2. PVC (Polyvinyl Chloride): PVC containers are not recommended for water storage as they can release harmful chemicals, including vinyl chloride, dioxins, and phthalates, into the water.

  3. Polystyrene (Styrofoam): Polystyrene foam containers, commonly known as Styrofoam, should not be used for water storage. They can release chemicals into the water and are not designed for food or beverage contact. (makes you think twice about getting a coffee at the gas station, huh?)

  4. Metal Containers with Unsafe Coatings: Some metal containers, such as old cans or those with unsafe coatings, can corrode or leach harmful substances into water. Some examples of this include: rusty or corroded cans, painted or coated cans, tin cans with interior coatings and aluminum cans with unsafe linings.

b. Seal and Label: Securely seal your water containers to prevent contamination and label them with the date of storage. This will help you rotate your water supply, ensuring freshness and quality.

c. Storage Location: Store your water containers in a cool, dry, and dark place away from direct sunlight and chemicals. Sunlight and heat can degrade the quality of stored water over time.

d. Quantity: The general rule of thumb is to store at least one gallon of water per person per day for drinking and sanitation needs. Consider storing a two-week supply for emergencies, but adjust the quantity based on your specific circumstances and the needs of your family.

Regular Inspection and Rotation:

To maintain water quality, perform regular inspections of your stored water. Check for any signs of contamination, such as discoloration or unusual odor. Rotate your water supply every six months to ensure freshness. Use the older water for non-drinking purposes, such as watering plants or cleaning.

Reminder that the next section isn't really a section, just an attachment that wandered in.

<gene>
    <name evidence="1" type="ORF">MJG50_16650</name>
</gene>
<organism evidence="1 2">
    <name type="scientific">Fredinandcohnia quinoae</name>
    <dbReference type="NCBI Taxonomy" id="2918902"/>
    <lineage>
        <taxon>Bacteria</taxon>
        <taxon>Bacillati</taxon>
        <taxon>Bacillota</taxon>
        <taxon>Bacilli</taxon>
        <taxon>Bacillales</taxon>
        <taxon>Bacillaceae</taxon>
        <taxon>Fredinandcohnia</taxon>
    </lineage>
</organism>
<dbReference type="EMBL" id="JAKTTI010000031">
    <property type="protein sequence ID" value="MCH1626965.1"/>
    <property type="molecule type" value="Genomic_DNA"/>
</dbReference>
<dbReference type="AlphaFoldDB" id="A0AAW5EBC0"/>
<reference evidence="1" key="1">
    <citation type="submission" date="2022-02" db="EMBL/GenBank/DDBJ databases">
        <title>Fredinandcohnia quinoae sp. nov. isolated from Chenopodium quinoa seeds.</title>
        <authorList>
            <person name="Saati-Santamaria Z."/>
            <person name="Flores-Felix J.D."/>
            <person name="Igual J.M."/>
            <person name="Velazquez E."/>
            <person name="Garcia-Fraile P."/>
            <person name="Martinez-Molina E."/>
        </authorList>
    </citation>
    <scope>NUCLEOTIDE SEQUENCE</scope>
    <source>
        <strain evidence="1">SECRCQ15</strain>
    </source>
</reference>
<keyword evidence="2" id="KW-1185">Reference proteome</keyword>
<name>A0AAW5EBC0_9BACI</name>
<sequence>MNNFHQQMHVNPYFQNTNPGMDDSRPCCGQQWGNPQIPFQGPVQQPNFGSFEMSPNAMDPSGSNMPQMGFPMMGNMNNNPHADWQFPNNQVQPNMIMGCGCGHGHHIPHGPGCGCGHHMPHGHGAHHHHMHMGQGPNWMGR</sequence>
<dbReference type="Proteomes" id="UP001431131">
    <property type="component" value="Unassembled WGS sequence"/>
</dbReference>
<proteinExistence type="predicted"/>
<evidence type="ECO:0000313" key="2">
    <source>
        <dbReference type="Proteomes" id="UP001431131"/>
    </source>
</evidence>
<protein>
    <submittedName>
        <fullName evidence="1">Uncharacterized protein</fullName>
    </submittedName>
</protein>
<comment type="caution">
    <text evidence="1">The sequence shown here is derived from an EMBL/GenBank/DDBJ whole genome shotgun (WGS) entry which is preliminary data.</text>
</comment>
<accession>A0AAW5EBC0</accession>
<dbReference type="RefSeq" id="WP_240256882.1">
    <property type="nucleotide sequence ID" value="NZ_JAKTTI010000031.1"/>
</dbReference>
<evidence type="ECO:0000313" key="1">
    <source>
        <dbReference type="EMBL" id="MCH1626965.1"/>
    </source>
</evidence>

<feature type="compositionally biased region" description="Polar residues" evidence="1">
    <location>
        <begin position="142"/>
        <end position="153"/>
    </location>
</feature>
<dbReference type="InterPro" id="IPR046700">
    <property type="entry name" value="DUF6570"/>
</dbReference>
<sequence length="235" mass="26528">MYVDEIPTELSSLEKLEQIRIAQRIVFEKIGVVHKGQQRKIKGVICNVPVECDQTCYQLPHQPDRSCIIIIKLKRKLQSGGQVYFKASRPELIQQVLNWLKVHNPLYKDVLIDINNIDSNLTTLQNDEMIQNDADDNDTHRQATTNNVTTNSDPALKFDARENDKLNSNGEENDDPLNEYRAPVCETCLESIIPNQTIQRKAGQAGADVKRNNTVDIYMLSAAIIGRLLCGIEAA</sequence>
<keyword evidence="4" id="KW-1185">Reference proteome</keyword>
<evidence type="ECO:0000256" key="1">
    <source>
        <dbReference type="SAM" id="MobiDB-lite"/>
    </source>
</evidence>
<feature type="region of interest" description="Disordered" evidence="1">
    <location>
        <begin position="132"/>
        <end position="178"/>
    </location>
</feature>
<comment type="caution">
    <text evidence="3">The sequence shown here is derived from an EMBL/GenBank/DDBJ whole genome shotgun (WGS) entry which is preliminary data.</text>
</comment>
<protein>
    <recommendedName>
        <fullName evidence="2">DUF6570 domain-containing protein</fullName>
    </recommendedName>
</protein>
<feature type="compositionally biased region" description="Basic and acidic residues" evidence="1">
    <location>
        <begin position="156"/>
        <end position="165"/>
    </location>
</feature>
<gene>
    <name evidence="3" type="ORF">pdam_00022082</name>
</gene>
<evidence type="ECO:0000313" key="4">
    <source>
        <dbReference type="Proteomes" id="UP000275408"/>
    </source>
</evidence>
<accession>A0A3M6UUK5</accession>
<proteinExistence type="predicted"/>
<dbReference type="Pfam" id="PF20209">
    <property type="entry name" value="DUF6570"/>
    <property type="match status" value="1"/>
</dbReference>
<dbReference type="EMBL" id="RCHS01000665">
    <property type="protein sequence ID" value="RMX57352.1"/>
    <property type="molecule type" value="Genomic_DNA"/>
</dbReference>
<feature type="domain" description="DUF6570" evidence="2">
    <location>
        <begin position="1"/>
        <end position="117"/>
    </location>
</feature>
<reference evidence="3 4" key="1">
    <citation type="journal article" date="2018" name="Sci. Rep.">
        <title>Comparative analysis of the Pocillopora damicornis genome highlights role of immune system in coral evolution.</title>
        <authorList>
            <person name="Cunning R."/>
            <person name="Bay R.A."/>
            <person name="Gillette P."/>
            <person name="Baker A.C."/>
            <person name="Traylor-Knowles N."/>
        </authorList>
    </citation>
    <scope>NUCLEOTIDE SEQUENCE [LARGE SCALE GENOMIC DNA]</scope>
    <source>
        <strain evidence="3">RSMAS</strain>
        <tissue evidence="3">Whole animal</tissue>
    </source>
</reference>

Alternative Water Sources:

In emergency situations where water supply may be disrupted, it's essential to know alternative water sources. Rainwater harvesting, natural bodies of water (after proper purification), and melting ice or snow (if available) can be options when treated water is unavailable.


Rainwater harvesting is the process of collecting and storing rainwater for various uses. It is a sustainable practice that helps conserve water resources and reduce reliance on traditional water sources.

  1. Collection methods: Rainwater can be collected from rooftops, paved surfaces, or specially designed catchment areas. The most common method is to direct rainwater from rooftops into gutters and downspouts, which then lead to storage containers or rain barrels. Other collection methods include using rainwater harvesting systems that utilize filters and pipes to capture and channel rainwater.

  2. Benefits: Rainwater harvesting offers numerous benefits:

    • Conservation: It helps reduce the demand for freshwater from traditional sources like wells or municipal supplies. By harvesting rainwater, you can use a free and abundant resource while minimizing strain on water supplies during droughts or water scarcity.